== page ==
But ADC marches on, undeterred, determined to secure the “victim” imprimatur from the government, arguing without much in the way of evidence that the “ubiquitous demonizing of Arab-Americans has undermined this community’s progress in American society.”
ADC’s petition is an ill-conceived document that takes the reader on a winding, politically correct journey through fantasyland. (Read the petition which is available here.) The document is incoherent and contradictory, presenting self-serving (and often very old) anecdotal evidence that proves, at most, that there have been isolated incidents of racial discrimination against Arab-Americans. It fails to produce proof of widespread, generalized discrimination against ADC’s constituency because none exists.
The petition treats counter-terrorism measures enacted by the federal government as racist because they supposedly “had a disparate impact on the Arab-American community.” Of course, all 19 hijackers who took over commercial U.S. airplanes on September 11, 2001, were Muslim Arabs. Of the 19, 15 hailed from Saudi Arabia. The rest came from Egypt and the United Arab Emirates. After 9/11 it’s hard to fault government officials at airports for carefully scrutinizing people of Arab ancestry. (In any event, those days are long gone, having given way to annoying body scans and pat downs of all travelers, including 90-year grandmas in wheelchairs.)
And even though two-thirds of Arab-Americans are Christians, and just one-quarter are Muslim, ADC argues that non-Muslim Arab-Americans nevertheless suffer because Americans are afflicted by a make-believe mental illness called Islamophobia that makes them commit so-called hate crimes. “[M]any Americans still assume all Arab-Americans are Muslims and apply their Islamophobia to all Arab-Americans, Muslim and non-Muslim alike” (page 32).
Kazam rips that claim to shreds:
[I]f we are to use hate crimes as a proxy for “disadvantage,” then Jews would have to be the considered the most disadvantaged group in the country. Despite a significant uptick in “anti-Islamic” incidents in 2010, Jews remain the faith group most likely to be targeted. The nearly 900 “anti-Jewish” incidents in 2010 account for a full two-thirds of hate crimes linked to religion: nearly six times the number of anti-Islamic incidents, despite the fact that Jewish Americans outnumber Muslim Americans by a factor of only two and a half.
To ADC, rational responses to terrorism based on suspects’ common characteristics, including tightened port-of-entry controls, the creation of “no-fly” lists, and longer-than-usual questioning by immigration officials, were all examples of invidious racial discrimination.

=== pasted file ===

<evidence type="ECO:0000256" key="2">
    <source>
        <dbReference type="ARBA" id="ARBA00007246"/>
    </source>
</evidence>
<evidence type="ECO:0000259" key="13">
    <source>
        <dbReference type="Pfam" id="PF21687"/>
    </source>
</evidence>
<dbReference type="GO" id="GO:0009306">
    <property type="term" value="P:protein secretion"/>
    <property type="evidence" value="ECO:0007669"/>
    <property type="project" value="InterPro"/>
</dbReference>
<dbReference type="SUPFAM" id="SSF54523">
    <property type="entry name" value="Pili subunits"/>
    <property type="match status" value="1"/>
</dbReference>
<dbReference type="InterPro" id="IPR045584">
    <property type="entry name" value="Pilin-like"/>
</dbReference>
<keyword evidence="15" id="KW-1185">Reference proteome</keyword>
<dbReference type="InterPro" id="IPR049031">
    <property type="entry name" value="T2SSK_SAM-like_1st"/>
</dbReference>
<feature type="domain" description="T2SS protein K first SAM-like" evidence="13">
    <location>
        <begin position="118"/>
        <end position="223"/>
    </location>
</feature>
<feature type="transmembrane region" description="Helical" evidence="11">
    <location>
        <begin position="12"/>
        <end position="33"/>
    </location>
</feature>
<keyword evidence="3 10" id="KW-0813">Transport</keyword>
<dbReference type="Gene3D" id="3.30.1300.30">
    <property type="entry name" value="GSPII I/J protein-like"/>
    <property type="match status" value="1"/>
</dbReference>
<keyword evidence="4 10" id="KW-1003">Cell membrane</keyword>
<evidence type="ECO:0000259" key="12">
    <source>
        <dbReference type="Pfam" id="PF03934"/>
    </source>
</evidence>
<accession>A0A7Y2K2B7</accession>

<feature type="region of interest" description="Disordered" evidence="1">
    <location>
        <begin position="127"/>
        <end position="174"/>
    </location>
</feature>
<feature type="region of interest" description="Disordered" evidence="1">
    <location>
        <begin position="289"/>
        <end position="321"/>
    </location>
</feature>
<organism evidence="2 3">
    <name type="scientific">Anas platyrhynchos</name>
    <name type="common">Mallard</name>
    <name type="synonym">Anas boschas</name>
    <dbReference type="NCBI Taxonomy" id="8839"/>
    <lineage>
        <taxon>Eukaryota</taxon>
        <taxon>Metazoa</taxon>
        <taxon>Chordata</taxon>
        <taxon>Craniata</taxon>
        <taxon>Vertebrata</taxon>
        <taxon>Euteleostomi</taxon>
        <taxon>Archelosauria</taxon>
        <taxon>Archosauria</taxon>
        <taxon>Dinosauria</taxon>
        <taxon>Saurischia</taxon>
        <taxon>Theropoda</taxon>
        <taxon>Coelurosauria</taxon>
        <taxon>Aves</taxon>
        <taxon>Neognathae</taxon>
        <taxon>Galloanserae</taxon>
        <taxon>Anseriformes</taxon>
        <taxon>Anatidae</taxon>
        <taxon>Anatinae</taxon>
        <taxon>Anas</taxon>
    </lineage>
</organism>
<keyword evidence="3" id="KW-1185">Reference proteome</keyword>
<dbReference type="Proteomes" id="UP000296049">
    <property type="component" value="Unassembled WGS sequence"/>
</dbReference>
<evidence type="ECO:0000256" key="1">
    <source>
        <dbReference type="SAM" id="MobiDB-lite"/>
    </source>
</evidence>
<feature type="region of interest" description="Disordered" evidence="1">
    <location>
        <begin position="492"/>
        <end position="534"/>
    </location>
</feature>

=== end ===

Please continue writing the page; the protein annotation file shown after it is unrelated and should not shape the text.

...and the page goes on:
One passage in the petition about small businesses stands out as particularly kooky.
At page 29, ADC argues that the very existence of Arab-American businesses is proof in and of itself of discrimination. “A large percentage of Arab-American workers are small business owners, which is convincing evidence of the discrimination against Arab-Americans.” Huh? It’s not at all clear how the ADC came up with this formulation.
The petition describes Arab-Americans at page 30 as “a well-educated demographic,” but then downgrades them on the next page to being “a relatively well-educated demographic” that “suffers from educational disadvantages as a result of discrimination and prejudice.” On page 34, the petition states that “government anti-terrorism policies” are discriminatory and this has something to do with the supposed fact that Arab-Americans are “under-educated.”
Obviously, the petition is loaded with many ridiculous assertions, Kazam argues. Arab-Americans enjoy a mean individual income that is 27 percent above what Americans typically earn. Their median household income weighs in at $59,000, which is more than 10 percent higher than the national average. Almost half of Arab-Americans hold a college degree and they are two times as likely as a typical U.S. resident to have earned a Ph.D. As Kazam notes, the American Arab Chamber of Commerce acknowledges on its website that “large business ownership” and “active political participation” are both “testimony to the power and development of Arab Americans today.”
There’s no question that Arab-Americans are immeasurably better off than residents of Arab countries.
Only in America.
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